Food for Mood: Eat Pretty x FP, Week 3

A series about marrying food and mindfulness, by Jolene Hart.

The goal of mindful eating is to be present, relish the amazing, delicious, nourishing food you’re eating, and optimize the way your body receives those nutrients with a goal of building your most beautiful self. This week, create a mindful meal by training your brain to monotask at mealtime. How many times have you finished a meal before you fully tasted one bite? Or looked down at a pint of ice cream, only to realize that it’s nearly empty and you don’t actually remember eating the last several mouthfuls? Without mindfulness at mealtime, we quickly lose touch with our nutritional needs, and open the door for disconnect between our food and hunger.

Your new mealtime challenge is to focus completely on the dish in front of you. Easy as it sounds to simply direct more attention to your plate, this isn’t second nature for most of us. So give yourself a bit of extra help by swapping your fork for chopsticks. You probably learned how to use a fork so long ago that shoveling bite after bite into your mouth is a task you can complete without an ounce of direct focus, the same way you can munch on a bowl of popcorn while watching a movie, never taking your eyes off the screen. A new utensil, or pair of utensils, gives your brain a reason to focus.

Sit down to a Late Summer Garden Bowl (recipe below), or your own beautifying meal, and pause for a moment to register several deep breaths in and out, turning on your parasympathetic ‘rest and digest’ nervous system and bringing attention, and circulation, to your digestive system. You’ll hold your chopsticks with your pointer, middle finger and thumb, and it won’t be as easy to watch TV, check Instagram, or flip through a magazine without returning your focus to the dish itself.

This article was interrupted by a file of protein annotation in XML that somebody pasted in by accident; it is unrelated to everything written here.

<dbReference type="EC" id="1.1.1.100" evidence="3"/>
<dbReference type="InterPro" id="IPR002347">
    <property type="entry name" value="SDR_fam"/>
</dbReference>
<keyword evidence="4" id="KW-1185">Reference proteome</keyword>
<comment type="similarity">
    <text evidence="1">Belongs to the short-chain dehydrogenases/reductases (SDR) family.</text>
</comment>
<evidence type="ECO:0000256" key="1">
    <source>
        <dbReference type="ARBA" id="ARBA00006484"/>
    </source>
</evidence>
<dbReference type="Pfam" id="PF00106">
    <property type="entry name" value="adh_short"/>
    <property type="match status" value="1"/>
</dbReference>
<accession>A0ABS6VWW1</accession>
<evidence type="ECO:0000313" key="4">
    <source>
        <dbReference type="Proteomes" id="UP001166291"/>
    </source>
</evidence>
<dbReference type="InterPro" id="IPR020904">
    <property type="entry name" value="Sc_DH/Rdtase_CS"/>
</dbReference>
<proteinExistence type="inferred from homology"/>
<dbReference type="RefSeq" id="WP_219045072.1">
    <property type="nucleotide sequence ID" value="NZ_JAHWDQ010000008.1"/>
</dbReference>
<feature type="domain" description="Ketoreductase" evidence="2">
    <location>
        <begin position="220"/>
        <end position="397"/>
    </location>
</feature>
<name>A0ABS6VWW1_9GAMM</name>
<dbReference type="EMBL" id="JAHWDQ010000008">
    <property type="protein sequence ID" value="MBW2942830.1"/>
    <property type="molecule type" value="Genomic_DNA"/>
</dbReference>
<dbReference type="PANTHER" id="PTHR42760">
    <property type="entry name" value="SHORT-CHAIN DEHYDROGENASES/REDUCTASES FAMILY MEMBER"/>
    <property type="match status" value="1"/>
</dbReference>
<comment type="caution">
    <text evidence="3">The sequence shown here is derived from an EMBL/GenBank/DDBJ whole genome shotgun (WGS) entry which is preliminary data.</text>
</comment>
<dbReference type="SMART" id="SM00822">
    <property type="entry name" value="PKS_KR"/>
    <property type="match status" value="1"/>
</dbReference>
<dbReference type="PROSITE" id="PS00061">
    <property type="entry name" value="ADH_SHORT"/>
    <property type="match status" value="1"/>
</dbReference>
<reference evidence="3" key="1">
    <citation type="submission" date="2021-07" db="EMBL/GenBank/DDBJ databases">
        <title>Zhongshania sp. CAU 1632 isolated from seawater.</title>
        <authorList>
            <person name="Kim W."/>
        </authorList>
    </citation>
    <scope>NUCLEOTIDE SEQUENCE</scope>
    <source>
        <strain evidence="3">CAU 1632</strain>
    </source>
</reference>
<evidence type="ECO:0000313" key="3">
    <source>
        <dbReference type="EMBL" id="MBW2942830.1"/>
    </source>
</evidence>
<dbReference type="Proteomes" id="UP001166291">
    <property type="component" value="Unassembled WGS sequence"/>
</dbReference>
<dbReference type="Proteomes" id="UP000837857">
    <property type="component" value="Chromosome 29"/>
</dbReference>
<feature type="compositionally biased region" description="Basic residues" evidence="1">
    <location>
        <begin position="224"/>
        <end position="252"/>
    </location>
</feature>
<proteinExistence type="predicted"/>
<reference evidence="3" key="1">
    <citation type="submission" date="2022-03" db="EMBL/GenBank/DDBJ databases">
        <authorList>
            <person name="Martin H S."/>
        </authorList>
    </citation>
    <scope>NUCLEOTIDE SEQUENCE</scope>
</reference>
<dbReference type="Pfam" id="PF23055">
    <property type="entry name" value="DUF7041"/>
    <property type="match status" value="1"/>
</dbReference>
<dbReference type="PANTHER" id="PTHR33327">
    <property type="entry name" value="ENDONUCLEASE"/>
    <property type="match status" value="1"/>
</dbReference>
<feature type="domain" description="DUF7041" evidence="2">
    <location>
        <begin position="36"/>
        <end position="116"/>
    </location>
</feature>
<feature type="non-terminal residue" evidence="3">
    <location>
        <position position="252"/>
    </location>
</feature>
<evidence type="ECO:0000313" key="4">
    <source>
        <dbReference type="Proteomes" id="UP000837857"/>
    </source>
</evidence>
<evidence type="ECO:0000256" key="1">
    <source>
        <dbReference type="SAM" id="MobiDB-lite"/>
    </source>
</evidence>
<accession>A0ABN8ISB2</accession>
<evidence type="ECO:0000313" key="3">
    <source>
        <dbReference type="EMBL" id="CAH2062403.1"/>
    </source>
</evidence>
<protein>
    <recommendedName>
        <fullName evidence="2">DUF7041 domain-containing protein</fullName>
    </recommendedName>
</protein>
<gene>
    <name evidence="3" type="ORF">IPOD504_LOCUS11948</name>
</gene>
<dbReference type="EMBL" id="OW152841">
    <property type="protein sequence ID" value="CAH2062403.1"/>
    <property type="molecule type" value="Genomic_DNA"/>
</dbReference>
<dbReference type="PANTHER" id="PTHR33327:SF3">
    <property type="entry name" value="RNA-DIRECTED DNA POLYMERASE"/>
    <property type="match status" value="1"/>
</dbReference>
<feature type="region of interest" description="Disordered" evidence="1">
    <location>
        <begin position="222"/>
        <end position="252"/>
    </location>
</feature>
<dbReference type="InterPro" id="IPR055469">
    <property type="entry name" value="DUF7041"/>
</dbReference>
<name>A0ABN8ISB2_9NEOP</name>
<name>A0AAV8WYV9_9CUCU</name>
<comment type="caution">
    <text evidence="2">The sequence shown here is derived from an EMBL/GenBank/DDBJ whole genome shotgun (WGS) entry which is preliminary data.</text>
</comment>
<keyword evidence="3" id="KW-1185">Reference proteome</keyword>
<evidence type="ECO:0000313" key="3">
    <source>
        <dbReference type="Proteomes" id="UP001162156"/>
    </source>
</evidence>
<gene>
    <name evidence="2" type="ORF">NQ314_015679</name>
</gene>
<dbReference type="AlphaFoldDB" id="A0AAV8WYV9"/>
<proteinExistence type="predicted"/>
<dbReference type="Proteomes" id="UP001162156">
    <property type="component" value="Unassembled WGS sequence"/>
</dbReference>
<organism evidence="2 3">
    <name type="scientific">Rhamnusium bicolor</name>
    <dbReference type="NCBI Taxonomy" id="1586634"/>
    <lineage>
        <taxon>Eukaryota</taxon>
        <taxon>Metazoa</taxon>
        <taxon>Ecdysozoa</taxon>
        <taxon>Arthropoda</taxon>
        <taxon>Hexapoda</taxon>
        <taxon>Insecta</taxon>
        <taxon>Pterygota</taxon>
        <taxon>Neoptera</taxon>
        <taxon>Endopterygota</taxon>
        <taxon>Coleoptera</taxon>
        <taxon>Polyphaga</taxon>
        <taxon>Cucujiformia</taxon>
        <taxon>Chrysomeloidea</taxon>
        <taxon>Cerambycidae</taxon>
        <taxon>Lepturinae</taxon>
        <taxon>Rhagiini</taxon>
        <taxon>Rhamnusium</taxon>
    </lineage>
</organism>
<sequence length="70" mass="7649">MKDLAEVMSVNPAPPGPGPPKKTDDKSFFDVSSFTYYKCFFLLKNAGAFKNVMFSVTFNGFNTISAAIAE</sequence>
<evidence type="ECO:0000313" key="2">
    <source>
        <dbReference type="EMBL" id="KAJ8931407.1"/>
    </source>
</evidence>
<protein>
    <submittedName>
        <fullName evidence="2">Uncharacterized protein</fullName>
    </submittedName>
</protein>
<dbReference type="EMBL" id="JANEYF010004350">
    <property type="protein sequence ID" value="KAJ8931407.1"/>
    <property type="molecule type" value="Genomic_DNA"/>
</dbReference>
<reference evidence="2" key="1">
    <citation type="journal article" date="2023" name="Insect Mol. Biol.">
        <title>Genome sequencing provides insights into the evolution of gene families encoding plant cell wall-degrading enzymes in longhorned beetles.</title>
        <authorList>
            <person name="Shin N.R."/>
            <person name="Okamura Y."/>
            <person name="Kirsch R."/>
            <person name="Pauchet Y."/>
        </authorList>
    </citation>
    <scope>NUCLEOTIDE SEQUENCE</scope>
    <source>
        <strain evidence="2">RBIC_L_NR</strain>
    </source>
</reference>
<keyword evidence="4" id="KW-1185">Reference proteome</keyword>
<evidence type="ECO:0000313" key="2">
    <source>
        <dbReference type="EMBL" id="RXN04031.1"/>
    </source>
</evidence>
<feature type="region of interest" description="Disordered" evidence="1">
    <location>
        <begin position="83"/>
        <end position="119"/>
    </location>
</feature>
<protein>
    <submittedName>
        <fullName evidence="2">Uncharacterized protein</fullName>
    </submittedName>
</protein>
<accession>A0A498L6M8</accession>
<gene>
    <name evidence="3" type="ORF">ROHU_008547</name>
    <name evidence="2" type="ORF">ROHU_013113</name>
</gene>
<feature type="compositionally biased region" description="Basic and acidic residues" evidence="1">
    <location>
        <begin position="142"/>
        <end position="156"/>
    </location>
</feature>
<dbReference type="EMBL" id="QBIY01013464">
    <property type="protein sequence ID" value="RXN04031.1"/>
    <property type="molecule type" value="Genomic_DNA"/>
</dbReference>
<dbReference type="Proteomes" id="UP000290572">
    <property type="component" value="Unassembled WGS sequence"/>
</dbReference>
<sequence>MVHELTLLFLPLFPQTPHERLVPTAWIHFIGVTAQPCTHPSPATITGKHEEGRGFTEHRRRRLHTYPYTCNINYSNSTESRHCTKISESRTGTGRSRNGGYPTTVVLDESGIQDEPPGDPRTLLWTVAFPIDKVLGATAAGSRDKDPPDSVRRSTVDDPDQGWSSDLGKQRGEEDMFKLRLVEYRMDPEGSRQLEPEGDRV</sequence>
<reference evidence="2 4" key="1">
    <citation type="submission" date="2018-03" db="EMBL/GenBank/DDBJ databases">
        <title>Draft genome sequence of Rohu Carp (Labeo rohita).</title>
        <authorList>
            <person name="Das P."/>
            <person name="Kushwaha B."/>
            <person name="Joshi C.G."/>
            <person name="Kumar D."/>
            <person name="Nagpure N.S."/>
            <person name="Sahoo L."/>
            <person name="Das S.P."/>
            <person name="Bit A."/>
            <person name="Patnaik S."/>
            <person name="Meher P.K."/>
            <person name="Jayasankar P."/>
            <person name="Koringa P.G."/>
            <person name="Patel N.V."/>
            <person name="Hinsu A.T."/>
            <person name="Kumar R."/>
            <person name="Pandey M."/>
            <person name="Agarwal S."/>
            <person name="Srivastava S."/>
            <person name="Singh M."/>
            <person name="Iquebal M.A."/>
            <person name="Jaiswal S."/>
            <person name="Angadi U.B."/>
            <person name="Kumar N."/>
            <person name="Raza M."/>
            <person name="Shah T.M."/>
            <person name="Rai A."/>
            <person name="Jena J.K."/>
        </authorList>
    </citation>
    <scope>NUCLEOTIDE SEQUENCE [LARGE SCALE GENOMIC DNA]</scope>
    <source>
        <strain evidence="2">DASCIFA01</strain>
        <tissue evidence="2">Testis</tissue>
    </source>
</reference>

Why is it so important that your brain registers mealtime? Won’t your stomach tell you when it’s physically full? Yes, but by the time your stomach registers its fullness — around 20 minutes after you start eating — you’re likely to have rushed through more food than you intended if you haven’t been paying attention to the act of eating. Your brain also relies on focus and connection to your food as a signal to direct resources like energy and circulation to your digestive tract, where they will help you digest more fully, with fewer aches and less bloating. Mindful focus makes every meal an all-around more beautifying experience.

Late Summer Garden Bow_1

Late Summer Garden Bowl

You could harvest this entire veggie bounty straight out of  a summer garden — or a local farmer’s market. It’s brimming with colorful antioxidants, hydration and UV-protection benefits for your skin and body. 

Serves 4


2 tsp coconut oil

1 onion, diced

1 medium eggplant, chopped into 1-inch pieces

1 organic bell pepper, diced

1 medium zucchini, diced

1 large organic tomato, diced

2 ears fresh corn, kernels removed

1 tbsp coconut aminos

2 tbsp finely shredded fresh basil leaves

Unrefined salt and ground black pepper

Optional: nutritional yeast


In a large pan, melt coconut oil and cook onion until it begins to soften, 4 to 5 minutes. Add eggplant and pepper and cook, stirring occasionally, until they soften. Add zucchini, tomato and corn and cook 5 minutes more. Stir in coconut aminos, 1 tbsp basil, and salt and pepper to taste. Remove from heat and garnish with remaining basil. Serve topped with nutritional yeast if desired.

Late Summer Garden Bowl_3

Text, images and recipes © Jolene Hart. All rights reserved.

Jolene Hart, CHC, AADP is a Philadelphia-based health coach and founder of Beauty Is Wellness, a natural beauty and health coaching practice. Her coaching and Eat Pretty book series teaches women to use nutrition and lifestyle choices to look and feel their best from the inside out.

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I really love this serie!

fantastic! substituted kale from my garden for zucchini and added some chick peas. mmmm!! thank you.